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Rush - Moving Pictures CD (album) cover




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4.39 | 2934 ratings

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5 stars The distinguished genre of progressive rock may, with good reason, lay claim to having more pivotal, game-changing albums than any other in music. For example, Yes was a relatively small-time entity until the splendor of "Fragile" caused the world at large to turn and take notice of them. Jethro Tull was relegated to cult status until the arresting "Aqualung" made them a household name. Genesis was just an odd, eclectic art band until the grandeur of "Selling England by the Pound" commanded widespread attention. And Metallica was deemed nothing more than a noisy bunch of longhaired ruffians until their eponymous black LP thrust them into the cultural mainstream. I could present more evidence to bolster my theory but you get the point, I'm sure. In the case of Rush, "Moving Pictures" was the disc that established them once and for all as a force to be reckoned with on an international scale and, for that reason alone, it deserves to be revered and considered every bit as special as the aforementioned landmark records. I realize that there are purists who might harbor the opinion that the runaway popularity of said discs only indicates capitulation by the bands involved to the corrosive power of the almighty dollar; "selling out" if you will. I beg to differ. Rarely does a breakout album become a success due to the group trying to be more accessible or trendy. 9 times out of 10 it's the public who've finally caught up with the artists' uniqueness and that's certainly the case with "Moving Pictures."

The fact that it took eight studio albums to gain massive recognition is a testimony to this stubborn trio's determination to do it their way without kowtowing to the suits. They knew they were good, they knew they were unlike any other band and they knew that eventually their belief in each other and what they were creating collectively would pay huge dividends and this record is the culmination of that mindset. Every step they'd taken led them to this moment when all of their lucky stars and planets slipped into alignment and their destiny was not going to be denied this time. In an era when prog was on the skids and its most famous of propagators were being labeled irrelevant dinosaurs (the horrid MTV virus was striving to render them extinct), this hardy triad of Canadians flew their prog flag proudly. The opening of the inimitable "Tom Sawyer" cut through the chaff of tinny New Wave fare (that was saturating the FM airwaves) like a scythe and one couldn't avoid the hard-hitting song if one tried. Rarely has a solitary tune so illuminated a group that's been sneaking around in the shadows for years as this stirring number did. Every aspect of this prog standard is near perfection so I won't attempt to describe its undeniable allure. It has no faults. "Red Barchetta" follows and it doesn't allow the momentum to sag one iota. The song's memorable melody draws even the toughest critic in without a fight, then the band puts on full display their exemplary musicianship and keen sense of dynamics, creating a progressive rock classic. Their sometimes lean years of persistently honing their craft were now bearing sweet, irresistible fruit.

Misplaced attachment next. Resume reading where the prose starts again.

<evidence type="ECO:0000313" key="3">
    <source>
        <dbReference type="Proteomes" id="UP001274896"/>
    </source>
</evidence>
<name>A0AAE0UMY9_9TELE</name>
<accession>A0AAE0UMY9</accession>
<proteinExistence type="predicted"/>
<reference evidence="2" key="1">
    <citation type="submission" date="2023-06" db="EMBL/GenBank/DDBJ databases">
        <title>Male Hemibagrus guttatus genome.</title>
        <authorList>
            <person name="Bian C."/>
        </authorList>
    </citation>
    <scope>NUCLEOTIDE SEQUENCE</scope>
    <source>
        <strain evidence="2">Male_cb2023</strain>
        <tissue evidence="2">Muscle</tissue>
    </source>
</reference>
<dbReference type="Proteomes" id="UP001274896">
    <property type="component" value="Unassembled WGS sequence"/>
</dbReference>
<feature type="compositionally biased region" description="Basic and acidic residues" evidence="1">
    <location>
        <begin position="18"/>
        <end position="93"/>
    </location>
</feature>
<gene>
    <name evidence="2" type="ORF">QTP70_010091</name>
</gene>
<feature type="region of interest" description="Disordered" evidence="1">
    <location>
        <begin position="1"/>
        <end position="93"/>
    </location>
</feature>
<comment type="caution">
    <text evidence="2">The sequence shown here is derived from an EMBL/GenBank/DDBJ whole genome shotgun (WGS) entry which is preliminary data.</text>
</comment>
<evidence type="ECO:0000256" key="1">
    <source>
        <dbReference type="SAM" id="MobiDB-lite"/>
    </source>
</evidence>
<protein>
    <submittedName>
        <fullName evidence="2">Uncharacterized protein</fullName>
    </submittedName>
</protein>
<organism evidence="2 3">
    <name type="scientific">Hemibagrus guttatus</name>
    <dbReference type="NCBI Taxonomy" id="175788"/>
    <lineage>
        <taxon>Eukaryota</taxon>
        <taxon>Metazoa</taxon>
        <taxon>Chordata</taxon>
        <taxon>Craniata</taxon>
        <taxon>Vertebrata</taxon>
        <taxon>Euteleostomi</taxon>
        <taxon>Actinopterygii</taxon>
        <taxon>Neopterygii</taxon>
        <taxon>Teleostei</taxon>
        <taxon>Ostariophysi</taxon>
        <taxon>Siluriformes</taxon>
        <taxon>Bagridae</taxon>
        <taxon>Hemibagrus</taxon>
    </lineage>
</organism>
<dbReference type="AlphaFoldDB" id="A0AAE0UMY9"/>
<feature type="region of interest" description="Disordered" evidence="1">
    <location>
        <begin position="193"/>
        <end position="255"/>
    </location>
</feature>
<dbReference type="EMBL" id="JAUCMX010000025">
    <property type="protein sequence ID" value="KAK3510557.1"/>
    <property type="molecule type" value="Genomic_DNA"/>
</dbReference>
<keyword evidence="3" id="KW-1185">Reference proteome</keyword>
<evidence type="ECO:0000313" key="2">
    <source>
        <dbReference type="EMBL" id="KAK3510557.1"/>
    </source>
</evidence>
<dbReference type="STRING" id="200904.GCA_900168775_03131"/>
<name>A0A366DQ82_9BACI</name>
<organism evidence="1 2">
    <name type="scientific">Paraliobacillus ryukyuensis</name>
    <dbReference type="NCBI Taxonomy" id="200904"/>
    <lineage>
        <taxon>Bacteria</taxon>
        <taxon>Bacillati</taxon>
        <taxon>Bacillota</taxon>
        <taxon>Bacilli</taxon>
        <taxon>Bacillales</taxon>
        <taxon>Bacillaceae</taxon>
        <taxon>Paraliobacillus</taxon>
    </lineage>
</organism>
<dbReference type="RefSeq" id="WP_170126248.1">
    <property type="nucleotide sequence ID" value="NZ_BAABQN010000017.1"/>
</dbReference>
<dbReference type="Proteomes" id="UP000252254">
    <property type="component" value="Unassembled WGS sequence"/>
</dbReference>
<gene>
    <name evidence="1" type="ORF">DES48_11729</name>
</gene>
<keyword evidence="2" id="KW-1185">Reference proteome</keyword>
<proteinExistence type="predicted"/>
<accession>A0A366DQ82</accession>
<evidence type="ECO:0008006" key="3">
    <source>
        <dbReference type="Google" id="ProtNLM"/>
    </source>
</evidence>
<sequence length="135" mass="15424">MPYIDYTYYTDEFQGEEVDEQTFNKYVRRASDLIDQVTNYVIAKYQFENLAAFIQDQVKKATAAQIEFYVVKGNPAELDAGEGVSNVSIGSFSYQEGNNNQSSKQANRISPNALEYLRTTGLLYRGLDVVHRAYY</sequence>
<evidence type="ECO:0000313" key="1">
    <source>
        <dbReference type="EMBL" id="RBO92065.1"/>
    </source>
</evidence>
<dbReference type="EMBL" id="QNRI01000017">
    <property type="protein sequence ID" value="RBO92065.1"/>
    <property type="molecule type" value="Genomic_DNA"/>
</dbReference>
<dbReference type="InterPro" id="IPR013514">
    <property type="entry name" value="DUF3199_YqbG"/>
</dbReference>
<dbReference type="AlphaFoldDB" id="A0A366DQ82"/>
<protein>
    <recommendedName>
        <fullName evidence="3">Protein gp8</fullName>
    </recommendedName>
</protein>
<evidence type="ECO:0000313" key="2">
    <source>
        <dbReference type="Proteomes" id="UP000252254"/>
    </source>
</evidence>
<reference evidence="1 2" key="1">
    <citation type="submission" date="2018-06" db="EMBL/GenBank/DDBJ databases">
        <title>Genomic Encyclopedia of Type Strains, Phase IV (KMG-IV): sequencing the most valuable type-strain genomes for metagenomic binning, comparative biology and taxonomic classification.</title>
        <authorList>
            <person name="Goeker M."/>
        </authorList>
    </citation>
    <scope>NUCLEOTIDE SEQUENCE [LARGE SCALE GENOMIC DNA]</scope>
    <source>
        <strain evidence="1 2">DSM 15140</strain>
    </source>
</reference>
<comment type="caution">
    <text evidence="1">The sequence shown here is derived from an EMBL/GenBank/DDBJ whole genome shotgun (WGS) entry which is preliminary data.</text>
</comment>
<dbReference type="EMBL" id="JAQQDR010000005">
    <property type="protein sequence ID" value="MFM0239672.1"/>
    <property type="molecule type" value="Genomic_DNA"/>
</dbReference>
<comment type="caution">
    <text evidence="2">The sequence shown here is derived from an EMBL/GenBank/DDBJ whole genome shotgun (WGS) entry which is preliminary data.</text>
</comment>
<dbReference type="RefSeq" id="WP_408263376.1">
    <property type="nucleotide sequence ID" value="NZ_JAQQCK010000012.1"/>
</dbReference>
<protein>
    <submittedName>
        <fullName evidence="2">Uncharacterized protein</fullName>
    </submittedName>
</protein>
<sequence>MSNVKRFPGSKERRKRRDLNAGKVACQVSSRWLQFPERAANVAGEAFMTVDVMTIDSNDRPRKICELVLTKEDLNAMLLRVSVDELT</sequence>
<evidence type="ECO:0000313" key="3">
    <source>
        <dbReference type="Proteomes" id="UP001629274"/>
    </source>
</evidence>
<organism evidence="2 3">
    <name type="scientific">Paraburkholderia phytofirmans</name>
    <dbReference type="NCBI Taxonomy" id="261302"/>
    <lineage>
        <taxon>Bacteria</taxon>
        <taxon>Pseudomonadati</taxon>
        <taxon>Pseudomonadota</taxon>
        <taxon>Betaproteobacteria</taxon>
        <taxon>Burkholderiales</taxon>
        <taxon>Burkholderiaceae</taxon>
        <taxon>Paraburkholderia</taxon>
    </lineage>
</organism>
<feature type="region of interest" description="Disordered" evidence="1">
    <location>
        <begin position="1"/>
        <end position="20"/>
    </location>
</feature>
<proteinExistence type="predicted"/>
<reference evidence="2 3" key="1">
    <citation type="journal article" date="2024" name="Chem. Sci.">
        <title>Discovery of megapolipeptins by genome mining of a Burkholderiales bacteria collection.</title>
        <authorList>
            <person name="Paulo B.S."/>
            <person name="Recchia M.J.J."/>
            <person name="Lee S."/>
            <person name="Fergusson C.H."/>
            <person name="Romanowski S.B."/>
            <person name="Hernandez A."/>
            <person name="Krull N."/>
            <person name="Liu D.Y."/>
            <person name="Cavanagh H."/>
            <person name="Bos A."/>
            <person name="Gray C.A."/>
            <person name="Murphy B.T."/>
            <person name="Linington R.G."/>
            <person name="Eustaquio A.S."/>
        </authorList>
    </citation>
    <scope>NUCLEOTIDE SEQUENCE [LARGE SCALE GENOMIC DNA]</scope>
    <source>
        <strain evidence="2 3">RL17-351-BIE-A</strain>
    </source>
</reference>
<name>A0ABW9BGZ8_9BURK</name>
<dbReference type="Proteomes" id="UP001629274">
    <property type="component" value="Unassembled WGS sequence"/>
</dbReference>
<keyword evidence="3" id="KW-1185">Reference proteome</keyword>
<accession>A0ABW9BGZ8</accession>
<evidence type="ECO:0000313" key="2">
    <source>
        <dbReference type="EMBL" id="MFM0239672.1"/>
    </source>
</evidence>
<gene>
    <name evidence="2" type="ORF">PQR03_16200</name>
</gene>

Rock instrumentals were not in vogue circa 1981 but that didn't deter Rush from presenting a superb one, anyway. "YYZ" opens with a Yes-worthy staccato pattern, then they settle into a fortified riff which they proceed to exploit with uncanny tightness. Members Alex Lifeson, Geddy Lee and Neil Peart all get an opportunity to show off their individual prowess and the listener can't help but be duly impressed. These guys take a back seat to no one. "Limelight" is next, sporting another incredibly catchy melody line that further separated Rush from the herd of spandex-clad wannabes while keeping their prog integrity intact. Infectious tunes like this made folks who claimed to not like progressive rock eat their words. A mysterious intro for "The Camera Eye" leads to a monstrous guitar effect from Alex that drenches your senses. Soon the tempo escalates into a driving rock beat for the next movement wherein Geddy's shrill voice resounds, stamping it with their unmistakable personality. They then revisit several of the number's themes and bundle them up in a well-designed package. They construct an ominous, growing malevolence to characterize the onset of "Witch Hunt." I especially like the cavernous depth of field provided by Lifeson's always-astounding guitar enhancements complimented here by tactful, unobtrusive synths. The album ends with "Vital Signs," a surprising change-of-pace piece during which they back away from their usual arena-filling motif and delve into unexpected aural textures and feels. While I consider it to be the nadir of the record, it does demonstrate clearly their admirable fearlessness in taking chances.

"Moving Pictures" steadily climbed in the charts for months, topping out at the #3 position. The single of "Tom Sawyer" hit #44 while "Limelight" rose to #55. Not bad for a trio that nobody in the record biz thought would ever be a viable commodity. From then on Rush didn't have to worry about selling tickets to their concerts and three decades later they're not only still intact but as popular as ever. Prog rock owes a debt to Lee, Lifeson and Peart for keeping the flame lit during the dark days of the 80s decade when cute videos and pouty-puss poses were all the rage. "Moving Pictures" had a lot to do with them being able to do that. Face it, this album has everything required to be dubbed a masterpiece whether you're a fan or not.

Chicapah | 5/5 |


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